Data from the FBI’s Internet Crime Complaint Center (IC3) shows ransomware continues to spread and is infecting devices around the globe. Recent IC3 reporting identifies CryptoWall as the most current and significant ransomware threat targeting U.S. individuals and businesses.1 CryptoWall and its variants have been used actively to target U.S. victims since April 2014. The financial impact to victims goes beyond the ransom fee itself, which is typically between $200 and $10,000. Many victims incur additional costs associated with network mitigation, network countermeasures, loss of productivity, legal fees, IT services, and/or the purchase of credit monitoring services for employees or customers. Between April 2014 and June 2015, the IC3 received 992 CryptoWall-related complaints, with victims reporting losses totaling over $18 million.
These financial fraud schemes target both individuals and businesses, are usually very successful, and have a significant impact on victims. The problem begins when the victim clicks on an infected advertisement, e-mail, or attachment, or visits an infected website. Once the victim’s device is infected with the ransomware variant, the victim’s files become encrypted. In most cases, once the victim pays a ransom fee, he or she regains access to the files that were encrypted. Most criminals involved in ransomware schemes demand payment in Bitcoin. Criminals prefer Bitcoin because it’s easy to use, fast, publicly available, decentralized, and provides a sense of heightened security/anonymity.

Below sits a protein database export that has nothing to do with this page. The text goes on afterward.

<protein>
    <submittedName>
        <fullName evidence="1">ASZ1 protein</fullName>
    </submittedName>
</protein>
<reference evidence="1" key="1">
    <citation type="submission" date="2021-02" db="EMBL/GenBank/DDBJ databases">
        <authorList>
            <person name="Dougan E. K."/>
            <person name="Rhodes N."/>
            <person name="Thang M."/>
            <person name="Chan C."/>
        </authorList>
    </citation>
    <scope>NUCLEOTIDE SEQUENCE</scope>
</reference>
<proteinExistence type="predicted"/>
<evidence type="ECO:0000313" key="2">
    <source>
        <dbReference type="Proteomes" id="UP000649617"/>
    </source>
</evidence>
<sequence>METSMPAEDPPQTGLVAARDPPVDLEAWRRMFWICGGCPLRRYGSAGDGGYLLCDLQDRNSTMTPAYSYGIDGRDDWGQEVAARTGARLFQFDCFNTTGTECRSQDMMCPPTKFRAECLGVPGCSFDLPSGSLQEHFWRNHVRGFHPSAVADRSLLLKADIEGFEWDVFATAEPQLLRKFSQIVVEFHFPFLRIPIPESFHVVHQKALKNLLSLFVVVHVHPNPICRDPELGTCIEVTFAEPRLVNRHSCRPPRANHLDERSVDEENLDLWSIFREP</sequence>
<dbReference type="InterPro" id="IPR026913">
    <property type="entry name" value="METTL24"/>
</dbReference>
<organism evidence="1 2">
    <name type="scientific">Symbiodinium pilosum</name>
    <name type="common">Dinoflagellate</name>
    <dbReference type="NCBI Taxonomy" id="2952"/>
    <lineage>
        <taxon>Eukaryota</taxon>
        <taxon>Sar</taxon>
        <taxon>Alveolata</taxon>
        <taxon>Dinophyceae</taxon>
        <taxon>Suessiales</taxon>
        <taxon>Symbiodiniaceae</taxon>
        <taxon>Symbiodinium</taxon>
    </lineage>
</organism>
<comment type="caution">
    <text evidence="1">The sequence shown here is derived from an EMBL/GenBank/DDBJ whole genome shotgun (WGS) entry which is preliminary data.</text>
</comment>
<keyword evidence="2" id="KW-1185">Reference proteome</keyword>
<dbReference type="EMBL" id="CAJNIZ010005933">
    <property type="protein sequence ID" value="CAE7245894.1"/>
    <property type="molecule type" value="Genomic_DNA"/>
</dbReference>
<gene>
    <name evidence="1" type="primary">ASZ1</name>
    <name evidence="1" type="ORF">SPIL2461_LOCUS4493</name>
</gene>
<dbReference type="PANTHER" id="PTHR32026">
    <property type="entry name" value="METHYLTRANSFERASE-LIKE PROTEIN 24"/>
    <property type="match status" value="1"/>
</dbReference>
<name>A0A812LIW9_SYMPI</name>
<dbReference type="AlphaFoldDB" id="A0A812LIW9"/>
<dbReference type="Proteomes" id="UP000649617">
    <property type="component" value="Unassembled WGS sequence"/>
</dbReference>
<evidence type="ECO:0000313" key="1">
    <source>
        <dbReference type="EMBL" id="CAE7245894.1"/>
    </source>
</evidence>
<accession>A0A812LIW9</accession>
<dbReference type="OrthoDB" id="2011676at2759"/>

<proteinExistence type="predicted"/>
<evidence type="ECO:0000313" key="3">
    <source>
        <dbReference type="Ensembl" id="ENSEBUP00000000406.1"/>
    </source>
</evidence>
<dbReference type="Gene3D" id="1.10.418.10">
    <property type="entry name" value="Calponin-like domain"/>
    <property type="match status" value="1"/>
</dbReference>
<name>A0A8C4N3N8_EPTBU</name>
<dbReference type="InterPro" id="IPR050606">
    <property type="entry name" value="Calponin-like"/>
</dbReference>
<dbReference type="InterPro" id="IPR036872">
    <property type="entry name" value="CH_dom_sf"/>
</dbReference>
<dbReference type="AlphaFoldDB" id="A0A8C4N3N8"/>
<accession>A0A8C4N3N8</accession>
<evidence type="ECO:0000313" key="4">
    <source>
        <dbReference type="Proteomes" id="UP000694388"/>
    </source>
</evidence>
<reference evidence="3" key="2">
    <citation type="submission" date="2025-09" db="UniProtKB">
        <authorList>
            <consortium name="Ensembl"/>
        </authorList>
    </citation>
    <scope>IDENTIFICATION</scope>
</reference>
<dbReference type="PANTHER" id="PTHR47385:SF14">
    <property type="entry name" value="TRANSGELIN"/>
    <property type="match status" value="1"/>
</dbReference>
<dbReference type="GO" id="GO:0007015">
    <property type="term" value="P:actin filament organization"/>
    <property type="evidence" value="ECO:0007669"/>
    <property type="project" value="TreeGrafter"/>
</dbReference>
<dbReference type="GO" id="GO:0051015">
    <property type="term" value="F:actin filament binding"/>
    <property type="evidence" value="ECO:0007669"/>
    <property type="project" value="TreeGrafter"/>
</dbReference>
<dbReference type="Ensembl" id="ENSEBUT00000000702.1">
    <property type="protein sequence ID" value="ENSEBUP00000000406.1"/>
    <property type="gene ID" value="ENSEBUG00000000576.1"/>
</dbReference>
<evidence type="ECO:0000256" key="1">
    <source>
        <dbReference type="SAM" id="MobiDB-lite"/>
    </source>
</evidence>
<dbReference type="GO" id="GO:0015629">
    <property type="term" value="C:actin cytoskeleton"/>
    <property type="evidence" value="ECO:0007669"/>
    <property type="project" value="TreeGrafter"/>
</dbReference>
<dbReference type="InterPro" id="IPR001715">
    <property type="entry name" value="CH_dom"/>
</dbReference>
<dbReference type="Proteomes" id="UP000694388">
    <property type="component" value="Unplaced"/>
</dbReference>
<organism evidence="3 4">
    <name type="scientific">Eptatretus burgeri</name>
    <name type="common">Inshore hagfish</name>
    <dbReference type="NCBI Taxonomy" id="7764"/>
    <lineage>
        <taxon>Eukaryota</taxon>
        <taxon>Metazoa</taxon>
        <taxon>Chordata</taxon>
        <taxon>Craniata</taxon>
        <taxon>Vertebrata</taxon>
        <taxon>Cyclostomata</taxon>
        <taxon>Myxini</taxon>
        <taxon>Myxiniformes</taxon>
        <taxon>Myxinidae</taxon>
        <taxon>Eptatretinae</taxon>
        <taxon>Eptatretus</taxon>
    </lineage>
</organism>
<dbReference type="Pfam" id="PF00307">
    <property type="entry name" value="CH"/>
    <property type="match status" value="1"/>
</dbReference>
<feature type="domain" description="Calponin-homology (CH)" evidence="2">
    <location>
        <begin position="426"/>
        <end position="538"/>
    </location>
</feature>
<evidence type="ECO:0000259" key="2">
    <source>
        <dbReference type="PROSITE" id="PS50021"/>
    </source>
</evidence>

If you believe you have been a victim of this type of scam, you should reach out to your local FBI field office. You may also file a complaint with the IC3 at www.IC3.gov. Please provide any relevant information in your complaint.
Tips to protect yourself:
- Always use antivirus software and a firewall. It’s important to obtain and use antivirus software and firewalls from reputable companies. It’s also important to continually maintain both of these through automatic updates.
- Enable popup blockers. Popups are regularly used by criminals to spread malicious software. To avoid accidental clicks on or within popups, it’s best to prevent them from appearing in the first place.
- Always back up the content on your computer. If you back up, verify, and maintain offline copies of your personal and application data, ransomware scams will have limited impact on you. If you are targeted, instead of worrying about paying a ransom to get your data back, you can simply have your system wiped clean and then reload your files.
- Be skeptical. Don’t click on any emails or attachments you don’t recognize, and avoid suspicious websites altogether.
If you receive a ransomware popup or message on your device alerting you to an infection, immediately disconnect from the Internet to avoid any additional infections or data losses. Alert your local law enforcement personnel and file a complaint at www.IC3.gov.
1 Ransomware is a type of malware (or malicious software) that blocks access to a computer system or files until a monetary amount is paid.
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